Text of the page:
03 January 2013

Diseases of Civilization - Japan

Japan is often cited as a proof that a high carbohydrate diet is the solution to avoid chronic diseases. I think it is a misguided belief.

In the 1950s, Ancel Keys considered his hypothesis (dietary fat causes heart disease) confirmed by the example of Japan, where people ate a low-fat diet, had low cholesterol levels, and had very little incidence of heart disease. It is true. It is also true, that at that time, sugar consumption was also very low and carbohydrates (brown rice, millet, buckwheat, etc) were not processed. So, we could also say that the low incidence of heart disease was a result of the lack of sugar and refined carbohydrates in their diet. Of course, Keys paid no attention to sugar consumption.

In the same time, the fact that Japanese men in California still had very low cholesterol levels, but died of heart disease, was largely ignored. 
"Any research that did not support [his] hypothesis was said to be misinterpreted, irrelevant, or based on untrustworthy data. Studies of Navajo Indians, Irish Immigrants to Boston, African Nomads, Swiss Alpine farmers, Benedictine or Trappist monks all suggested that dietary fat was unrelated to heart disease, These were explained away or rejected by Keys."
                                                                      - Gary Taubes
Now, I do not call "science" selecting evidence only in support of a hypothesis. 

The Honolulu Heart Program, where researchers followed up 7300 men of Japanese descent, concluded that those who ate less fat, had a higher incidence of heart disease than those who ate more fat. This, obviously posed a dilemma for dietary advice.
"By the mid-1990s, however, the Japanese contingent of the Seven Countries Study, led by Yoshinori Koga, reported that fat intake in Japan had increased from the 6 percent of calories they had measured in the farming village of Tanushimaru thirty-five years earlier, to 22 percent of calories. 'There have been progressive increases in consumption of meats, fish and shellfish and milk,' they reported. Mean cholesterol levels rose in the community from 150 mg/dl to nearly 190 mg/dl, which is only 6 percent lower than the average American values (202 mg/dl as of 2004). Yet this change went along with a 'remarkable reduction' in the incidence of strokes and no change in the incidence of heart disease. In fact, the chance that a Japanese man of any particular age would die of heart disease had steadily diminished since 1970. "It is suggested that dietary changes in Tanushimaru in the last thirty years have contributed to the prevention of cardiovascular disease," Koga and his colleagues concluded."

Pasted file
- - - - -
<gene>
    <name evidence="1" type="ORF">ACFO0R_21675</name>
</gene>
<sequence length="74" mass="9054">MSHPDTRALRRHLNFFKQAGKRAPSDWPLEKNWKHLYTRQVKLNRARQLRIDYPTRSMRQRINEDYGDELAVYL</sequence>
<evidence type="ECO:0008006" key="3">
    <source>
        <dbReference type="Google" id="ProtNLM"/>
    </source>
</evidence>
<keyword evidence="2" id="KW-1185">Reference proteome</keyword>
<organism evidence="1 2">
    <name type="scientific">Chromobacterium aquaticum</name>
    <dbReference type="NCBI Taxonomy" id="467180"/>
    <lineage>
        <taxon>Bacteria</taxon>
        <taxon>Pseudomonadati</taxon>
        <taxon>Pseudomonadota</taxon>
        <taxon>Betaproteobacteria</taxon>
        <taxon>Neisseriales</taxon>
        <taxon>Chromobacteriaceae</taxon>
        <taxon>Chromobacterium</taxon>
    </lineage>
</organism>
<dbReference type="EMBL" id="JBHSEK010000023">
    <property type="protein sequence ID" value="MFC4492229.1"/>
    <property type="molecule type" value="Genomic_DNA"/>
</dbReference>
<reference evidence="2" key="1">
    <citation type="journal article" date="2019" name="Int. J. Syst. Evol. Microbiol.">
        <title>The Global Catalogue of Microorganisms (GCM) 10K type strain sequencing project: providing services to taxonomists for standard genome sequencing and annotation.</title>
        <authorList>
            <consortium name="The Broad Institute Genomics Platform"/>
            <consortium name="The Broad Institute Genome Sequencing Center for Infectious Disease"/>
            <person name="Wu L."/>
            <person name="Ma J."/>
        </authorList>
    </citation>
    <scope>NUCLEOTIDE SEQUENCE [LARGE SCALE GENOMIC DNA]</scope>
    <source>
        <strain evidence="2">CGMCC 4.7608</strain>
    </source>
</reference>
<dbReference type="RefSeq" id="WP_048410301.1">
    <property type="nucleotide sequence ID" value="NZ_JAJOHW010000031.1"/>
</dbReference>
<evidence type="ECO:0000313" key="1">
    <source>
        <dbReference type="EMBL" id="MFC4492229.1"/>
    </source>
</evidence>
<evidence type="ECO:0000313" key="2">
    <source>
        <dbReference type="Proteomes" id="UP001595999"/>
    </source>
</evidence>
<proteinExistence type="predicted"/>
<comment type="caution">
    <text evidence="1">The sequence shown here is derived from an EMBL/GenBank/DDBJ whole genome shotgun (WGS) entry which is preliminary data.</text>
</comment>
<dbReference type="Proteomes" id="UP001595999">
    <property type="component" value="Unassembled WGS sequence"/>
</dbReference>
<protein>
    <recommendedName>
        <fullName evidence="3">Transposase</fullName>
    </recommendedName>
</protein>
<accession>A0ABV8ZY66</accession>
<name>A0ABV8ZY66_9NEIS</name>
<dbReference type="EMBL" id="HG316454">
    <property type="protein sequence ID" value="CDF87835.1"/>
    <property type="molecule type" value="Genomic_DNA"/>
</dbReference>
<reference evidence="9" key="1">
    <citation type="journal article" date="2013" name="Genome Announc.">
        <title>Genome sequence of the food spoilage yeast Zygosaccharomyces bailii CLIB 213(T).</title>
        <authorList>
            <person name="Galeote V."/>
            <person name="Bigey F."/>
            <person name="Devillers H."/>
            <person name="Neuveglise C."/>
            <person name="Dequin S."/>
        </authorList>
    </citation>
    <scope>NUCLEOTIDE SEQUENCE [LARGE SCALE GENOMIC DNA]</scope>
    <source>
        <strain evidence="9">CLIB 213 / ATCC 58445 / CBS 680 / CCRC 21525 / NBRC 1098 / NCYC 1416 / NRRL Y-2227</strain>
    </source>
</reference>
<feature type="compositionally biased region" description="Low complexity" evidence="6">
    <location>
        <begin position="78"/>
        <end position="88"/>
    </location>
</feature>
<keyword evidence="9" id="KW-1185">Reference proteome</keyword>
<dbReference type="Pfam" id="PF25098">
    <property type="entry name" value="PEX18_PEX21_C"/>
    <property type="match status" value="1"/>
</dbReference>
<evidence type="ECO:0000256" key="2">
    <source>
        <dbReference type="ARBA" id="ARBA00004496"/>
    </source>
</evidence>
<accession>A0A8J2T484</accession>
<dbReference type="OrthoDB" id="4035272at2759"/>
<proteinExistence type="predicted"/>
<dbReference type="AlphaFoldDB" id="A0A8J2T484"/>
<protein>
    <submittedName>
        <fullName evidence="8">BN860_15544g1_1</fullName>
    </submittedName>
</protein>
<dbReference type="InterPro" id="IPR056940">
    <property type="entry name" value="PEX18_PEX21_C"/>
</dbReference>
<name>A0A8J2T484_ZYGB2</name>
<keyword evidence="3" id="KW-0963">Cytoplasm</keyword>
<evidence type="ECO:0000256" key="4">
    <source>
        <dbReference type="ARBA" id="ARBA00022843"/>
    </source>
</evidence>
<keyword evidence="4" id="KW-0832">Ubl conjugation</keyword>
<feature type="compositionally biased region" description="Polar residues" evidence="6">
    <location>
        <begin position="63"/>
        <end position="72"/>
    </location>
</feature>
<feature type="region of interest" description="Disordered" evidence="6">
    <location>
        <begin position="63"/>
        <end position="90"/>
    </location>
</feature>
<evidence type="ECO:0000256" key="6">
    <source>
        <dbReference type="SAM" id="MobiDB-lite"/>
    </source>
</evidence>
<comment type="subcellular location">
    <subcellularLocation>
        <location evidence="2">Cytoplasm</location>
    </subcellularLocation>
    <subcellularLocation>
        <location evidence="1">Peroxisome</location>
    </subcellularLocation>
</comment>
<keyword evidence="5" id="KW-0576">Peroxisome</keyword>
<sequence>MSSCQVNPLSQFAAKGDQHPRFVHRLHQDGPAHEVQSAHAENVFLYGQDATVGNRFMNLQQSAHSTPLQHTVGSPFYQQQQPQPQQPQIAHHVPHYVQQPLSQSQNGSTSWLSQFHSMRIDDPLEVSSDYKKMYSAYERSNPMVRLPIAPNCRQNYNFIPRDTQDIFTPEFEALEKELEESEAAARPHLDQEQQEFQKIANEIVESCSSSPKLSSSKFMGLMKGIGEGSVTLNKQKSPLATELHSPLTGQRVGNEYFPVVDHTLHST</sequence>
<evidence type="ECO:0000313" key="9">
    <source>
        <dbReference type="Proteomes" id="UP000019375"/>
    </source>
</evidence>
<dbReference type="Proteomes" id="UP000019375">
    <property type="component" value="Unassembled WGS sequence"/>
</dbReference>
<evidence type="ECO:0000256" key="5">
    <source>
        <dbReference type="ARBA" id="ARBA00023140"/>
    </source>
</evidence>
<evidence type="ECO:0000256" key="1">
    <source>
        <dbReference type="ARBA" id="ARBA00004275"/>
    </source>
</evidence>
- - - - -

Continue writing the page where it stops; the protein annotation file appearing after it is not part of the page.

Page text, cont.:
- Gary Taubes
Here again, dietary fat intake is unrelated to the incidence of heart disease, but low dietary fat intake is related to higher risk of stroke.

It is interesting to note, that in the 1980s, Japanese physicians recommended their patients to raise their cholesterol levels (quite the opposite of what is still recommended in the United States), as they have noticed that low cholesterol levels were associated with a higher incidence of stroke. 

The bottom line is that dietary fat has little to do with the development of chronic diseases. 
"Belief in saturated fat and cholesterol as killers achieved a kind of critical mass when anti-fat, anti-meat movements evolved independent of science."
                                                                              - Gary Taubes

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